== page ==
MB107 Executive Presentations Luncheon Speaker, Fall 2015
At lunch, we’ll be hearing from Rick Kilbride. Rick is a lecturer in economics, finance, and investments at the University of New Hampshire; a principal at Peconic Investors, a springboard for small business startups, providing capital and strategic advice; a member of the investment committee for a New York-based investment firm; and a consultant at National Executive Service Corps.
Rick will be speaking on supply-side economics, global demographics, and the technology trends that are keeping global interest rates zero-bound and why those forces are likely to keep rates that way for a long time to come.
MB107 has long been called the cornerstone course of the Management and Business Department here at Skidmore College. In one semester, students move through a survey of business topics (business strategy, financial analysis and forecasting, industry and environmental analysis, company analysis, marketing, ethics and social responsibility, sustainability issues, organizational behavior/human resource issues) using real-world cases to explore workplace situations with various theoretical and analytical tools. By the end of the semester, students have gained a fundamental competence in the inner-workings of a business/organizational enterprise.
More Information about the course
The course is case-based such that students explore business cases in class discussions, write several case analysis papers, and present an in-depth analysis of one company to select business executives from across the country. This last element of the course, called the “Executive Presentation,” puts students in teams of four to six students and challenges them to assimilate the knowledge that they’ve gained about the business environment as they research the assigned company (in past years, companies such as Amazon.com, Tiffany & Co., Gucci Group, Whole Foods, Gap Inc., JetBlue, and Research in Motion (Blackberry) have been studied). Then, role-playing junior executives working for the firm, students have 25 minutes to present an informed analysis and set of strategic recommendations to the panel of invited real-world executives who evaluate their work. In sum, students must convince the executives that they are experts in the firm and its respective industry, that they have successfully identified the key issues facing the firm, and that their strategic plan is the right course of action for the firm to pursue over the next three to five years.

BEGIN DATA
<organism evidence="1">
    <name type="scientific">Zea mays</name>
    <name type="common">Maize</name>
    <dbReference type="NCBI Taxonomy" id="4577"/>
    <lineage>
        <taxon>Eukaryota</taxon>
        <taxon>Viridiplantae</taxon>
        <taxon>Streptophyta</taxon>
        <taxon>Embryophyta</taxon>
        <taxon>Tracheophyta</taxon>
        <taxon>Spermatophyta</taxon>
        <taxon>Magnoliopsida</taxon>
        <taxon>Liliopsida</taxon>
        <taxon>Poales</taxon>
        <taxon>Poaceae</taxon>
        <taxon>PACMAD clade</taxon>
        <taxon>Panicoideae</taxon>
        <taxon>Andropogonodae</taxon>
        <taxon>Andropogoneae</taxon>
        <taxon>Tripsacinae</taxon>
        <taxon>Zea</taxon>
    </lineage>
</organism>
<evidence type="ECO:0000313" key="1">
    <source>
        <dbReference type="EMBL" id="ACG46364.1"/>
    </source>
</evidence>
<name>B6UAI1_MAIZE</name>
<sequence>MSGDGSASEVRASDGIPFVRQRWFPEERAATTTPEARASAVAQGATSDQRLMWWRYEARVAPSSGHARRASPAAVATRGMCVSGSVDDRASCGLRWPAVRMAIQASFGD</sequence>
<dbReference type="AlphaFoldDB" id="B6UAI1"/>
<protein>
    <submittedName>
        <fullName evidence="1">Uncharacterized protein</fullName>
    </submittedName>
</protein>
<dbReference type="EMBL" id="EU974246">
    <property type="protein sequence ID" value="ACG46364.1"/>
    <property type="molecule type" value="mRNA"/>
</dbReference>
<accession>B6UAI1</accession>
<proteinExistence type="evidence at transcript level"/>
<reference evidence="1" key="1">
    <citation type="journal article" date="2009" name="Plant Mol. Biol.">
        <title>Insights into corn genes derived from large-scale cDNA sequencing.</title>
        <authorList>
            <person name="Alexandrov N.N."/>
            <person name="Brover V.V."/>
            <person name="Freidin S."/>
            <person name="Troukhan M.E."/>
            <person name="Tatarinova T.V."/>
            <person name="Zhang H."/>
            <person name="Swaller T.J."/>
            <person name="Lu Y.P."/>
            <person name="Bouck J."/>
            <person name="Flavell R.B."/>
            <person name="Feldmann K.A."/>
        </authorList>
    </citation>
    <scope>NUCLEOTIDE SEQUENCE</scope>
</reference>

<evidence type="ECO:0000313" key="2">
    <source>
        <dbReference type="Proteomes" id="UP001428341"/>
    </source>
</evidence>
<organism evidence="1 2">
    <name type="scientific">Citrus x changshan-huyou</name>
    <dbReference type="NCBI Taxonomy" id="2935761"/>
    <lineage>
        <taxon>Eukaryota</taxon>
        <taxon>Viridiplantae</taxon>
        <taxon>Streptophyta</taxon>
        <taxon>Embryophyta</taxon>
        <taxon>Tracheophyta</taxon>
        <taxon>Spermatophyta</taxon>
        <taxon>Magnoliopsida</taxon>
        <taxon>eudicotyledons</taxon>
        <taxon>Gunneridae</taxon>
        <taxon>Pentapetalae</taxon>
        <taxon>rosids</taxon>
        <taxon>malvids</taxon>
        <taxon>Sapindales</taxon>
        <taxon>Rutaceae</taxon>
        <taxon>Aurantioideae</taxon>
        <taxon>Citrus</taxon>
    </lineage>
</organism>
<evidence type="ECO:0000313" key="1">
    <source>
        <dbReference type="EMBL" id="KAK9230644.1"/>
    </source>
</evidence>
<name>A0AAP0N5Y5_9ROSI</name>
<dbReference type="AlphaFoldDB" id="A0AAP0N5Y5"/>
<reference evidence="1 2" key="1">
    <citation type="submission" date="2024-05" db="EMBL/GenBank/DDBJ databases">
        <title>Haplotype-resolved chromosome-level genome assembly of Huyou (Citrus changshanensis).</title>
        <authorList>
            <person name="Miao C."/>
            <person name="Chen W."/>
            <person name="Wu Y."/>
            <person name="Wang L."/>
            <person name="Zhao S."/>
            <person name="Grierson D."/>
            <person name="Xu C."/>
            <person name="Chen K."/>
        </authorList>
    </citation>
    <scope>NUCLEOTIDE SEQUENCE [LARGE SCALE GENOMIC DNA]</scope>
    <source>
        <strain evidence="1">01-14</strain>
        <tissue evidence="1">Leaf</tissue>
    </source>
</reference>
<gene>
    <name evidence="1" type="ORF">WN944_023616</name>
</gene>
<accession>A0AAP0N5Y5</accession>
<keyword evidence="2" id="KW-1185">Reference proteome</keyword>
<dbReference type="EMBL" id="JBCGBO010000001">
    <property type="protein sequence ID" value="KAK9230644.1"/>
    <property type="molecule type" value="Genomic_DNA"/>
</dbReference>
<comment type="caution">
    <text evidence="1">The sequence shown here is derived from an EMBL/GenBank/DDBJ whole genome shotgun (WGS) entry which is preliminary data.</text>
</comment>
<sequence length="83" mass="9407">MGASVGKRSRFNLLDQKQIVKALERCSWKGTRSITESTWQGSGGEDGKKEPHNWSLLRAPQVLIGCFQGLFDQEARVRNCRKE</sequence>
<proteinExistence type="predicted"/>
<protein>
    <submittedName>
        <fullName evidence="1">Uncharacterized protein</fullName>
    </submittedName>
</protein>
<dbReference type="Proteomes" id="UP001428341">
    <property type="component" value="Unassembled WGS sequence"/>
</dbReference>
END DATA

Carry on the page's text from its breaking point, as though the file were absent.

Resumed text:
Overall, MB107 is the gateway to studying business in Skidmore’s liberal arts environment. Studying private, public, for-profit, not-for-profit, high-tech, entrepreneurial, and sometimes arts or educational organizational forms, students develop an appreciation for the challenges that face organizations in their competitive environments every day and fine-tune ways to address those challenges. A lasting and influential academic experience, MB107 pushes students to conduct a rigorous and well-informed analysis of a business organization, to think creatively, and to communicate effectively in serious and professional ways.
MB107 Learning Objectives
Along with quizzes of course material and a rich, engaging discussion format in class, students leave the course with the ability to:
- Explain the basic principles of key business functions (e.g., marketing, accounting, finance, human resources)
- Identify an organization’s internal, environmental, and competitive challenges
- Successfully research and analyze a company and its respective industry
- Understand business strategies in diverse competitive arenas
- Develop strategic recommendations that consider not only what a company should do, but why and how
- Utilize ethical decision-making frameworks
- Understand how organizational decisions impact various financial outcomes, social issues, and the natural environment (i.e., the Triple Bottom Line)
- Work effectively in team environments—with an appreciation for interpersonal skills, motivational issues, group dynamics, and factors that can contribute to workgroup failure in a work-setting
- Present clear, concise, logical, well-written strategic analyses and recommendations
- Offer strategic analyses/recommendations in a professional presentation format with public speaking skills that enable them to communicate effectively